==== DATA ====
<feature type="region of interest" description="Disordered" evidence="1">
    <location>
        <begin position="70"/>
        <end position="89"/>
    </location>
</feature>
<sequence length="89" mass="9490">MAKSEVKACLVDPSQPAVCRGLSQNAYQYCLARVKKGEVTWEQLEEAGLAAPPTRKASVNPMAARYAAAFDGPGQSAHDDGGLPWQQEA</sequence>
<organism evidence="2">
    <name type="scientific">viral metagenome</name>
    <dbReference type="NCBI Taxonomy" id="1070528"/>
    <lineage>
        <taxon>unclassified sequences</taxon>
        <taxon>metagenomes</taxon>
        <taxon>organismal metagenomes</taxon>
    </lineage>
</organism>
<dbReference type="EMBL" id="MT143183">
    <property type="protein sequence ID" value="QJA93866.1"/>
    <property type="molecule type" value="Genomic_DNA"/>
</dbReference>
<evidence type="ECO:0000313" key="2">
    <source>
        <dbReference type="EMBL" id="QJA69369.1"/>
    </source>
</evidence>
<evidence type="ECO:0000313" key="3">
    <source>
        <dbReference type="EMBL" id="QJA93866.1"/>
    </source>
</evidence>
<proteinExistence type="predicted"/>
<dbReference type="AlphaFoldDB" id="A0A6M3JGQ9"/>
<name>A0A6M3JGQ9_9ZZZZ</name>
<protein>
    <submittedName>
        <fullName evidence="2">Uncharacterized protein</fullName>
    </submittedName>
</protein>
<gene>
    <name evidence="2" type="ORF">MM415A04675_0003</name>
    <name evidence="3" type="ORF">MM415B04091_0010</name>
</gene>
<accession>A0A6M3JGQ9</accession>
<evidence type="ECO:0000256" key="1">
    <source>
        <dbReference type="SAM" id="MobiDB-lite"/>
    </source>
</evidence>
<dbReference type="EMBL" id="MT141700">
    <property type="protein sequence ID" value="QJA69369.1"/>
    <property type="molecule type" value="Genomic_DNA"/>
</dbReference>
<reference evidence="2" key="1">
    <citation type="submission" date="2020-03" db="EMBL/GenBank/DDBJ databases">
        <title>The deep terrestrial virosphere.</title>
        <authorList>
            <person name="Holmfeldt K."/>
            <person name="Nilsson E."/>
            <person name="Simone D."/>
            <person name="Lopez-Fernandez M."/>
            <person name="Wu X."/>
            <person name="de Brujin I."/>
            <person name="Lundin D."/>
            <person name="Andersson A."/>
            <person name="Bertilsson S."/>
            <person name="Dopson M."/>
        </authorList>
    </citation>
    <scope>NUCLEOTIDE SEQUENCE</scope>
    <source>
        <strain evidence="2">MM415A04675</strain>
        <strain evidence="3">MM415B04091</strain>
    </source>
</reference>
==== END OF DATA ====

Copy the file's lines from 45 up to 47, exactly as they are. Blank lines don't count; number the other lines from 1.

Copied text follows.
    <source>
        <dbReference type="SAM" id="MobiDB-lite"/>
    </source>